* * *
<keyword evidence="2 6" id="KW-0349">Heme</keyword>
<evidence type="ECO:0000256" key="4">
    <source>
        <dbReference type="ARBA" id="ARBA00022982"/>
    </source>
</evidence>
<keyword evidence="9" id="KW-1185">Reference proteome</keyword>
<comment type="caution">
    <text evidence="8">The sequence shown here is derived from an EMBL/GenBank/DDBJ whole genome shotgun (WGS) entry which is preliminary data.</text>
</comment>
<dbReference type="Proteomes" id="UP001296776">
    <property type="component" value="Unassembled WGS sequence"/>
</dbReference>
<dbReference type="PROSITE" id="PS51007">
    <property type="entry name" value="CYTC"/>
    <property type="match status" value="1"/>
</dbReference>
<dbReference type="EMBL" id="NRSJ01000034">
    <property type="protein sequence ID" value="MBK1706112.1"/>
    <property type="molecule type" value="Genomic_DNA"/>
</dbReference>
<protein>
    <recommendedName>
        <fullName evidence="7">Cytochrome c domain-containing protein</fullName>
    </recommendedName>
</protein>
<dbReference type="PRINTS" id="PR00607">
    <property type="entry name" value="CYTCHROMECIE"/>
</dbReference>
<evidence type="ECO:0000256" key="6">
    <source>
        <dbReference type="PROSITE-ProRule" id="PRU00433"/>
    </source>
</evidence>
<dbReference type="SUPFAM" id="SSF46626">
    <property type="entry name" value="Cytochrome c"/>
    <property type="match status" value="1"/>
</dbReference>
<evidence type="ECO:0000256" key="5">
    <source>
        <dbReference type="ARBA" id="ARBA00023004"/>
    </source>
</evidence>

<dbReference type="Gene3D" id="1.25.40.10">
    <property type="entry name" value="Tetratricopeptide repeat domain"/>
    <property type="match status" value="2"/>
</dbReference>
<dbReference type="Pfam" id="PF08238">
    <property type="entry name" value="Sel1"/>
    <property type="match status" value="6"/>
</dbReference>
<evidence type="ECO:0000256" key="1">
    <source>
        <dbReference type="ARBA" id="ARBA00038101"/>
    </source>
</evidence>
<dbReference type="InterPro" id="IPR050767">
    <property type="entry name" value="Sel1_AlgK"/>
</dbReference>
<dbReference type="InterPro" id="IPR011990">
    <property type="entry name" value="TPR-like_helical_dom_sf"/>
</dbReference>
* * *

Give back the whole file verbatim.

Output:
<keyword evidence="2 6" id="KW-0349">Heme</keyword>
<evidence type="ECO:0000256" key="4">
    <source>
        <dbReference type="ARBA" id="ARBA00022982"/>
    </source>
</evidence>
<keyword evidence="9" id="KW-1185">Reference proteome</keyword>
<comment type="caution">
    <text evidence="8">The sequence shown here is derived from an EMBL/GenBank/DDBJ whole genome shotgun (WGS) entry which is preliminary data.</text>
</comment>
<dbReference type="Proteomes" id="UP001296776">
    <property type="component" value="Unassembled WGS sequence"/>
</dbReference>
<dbReference type="PROSITE" id="PS51007">
    <property type="entry name" value="CYTC"/>
    <property type="match status" value="1"/>
</dbReference>
<dbReference type="EMBL" id="NRSJ01000034">
    <property type="protein sequence ID" value="MBK1706112.1"/>
    <property type="molecule type" value="Genomic_DNA"/>
</dbReference>
<protein>
    <recommendedName>
        <fullName evidence="7">Cytochrome c domain-containing protein</fullName>
    </recommendedName>
</protein>
<dbReference type="PRINTS" id="PR00607">
    <property type="entry name" value="CYTCHROMECIE"/>
</dbReference>
<evidence type="ECO:0000256" key="6">
    <source>
        <dbReference type="PROSITE-ProRule" id="PRU00433"/>
    </source>
</evidence>
<dbReference type="SUPFAM" id="SSF46626">
    <property type="entry name" value="Cytochrome c"/>
    <property type="match status" value="1"/>
</dbReference>
<evidence type="ECO:0000256" key="5">
    <source>
        <dbReference type="ARBA" id="ARBA00023004"/>
    </source>
</evidence>

<dbReference type="Gene3D" id="1.25.40.10">
    <property type="entry name" value="Tetratricopeptide repeat domain"/>
    <property type="match status" value="2"/>
</dbReference>
<dbReference type="Pfam" id="PF08238">
    <property type="entry name" value="Sel1"/>
    <property type="match status" value="6"/>
</dbReference>
<evidence type="ECO:0000256" key="1">
    <source>
        <dbReference type="ARBA" id="ARBA00038101"/>
    </source>
</evidence>
<dbReference type="InterPro" id="IPR050767">
    <property type="entry name" value="Sel1_AlgK"/>
</dbReference>
<dbReference type="InterPro" id="IPR011990">
    <property type="entry name" value="TPR-like_helical_dom_sf"/>
</dbReference>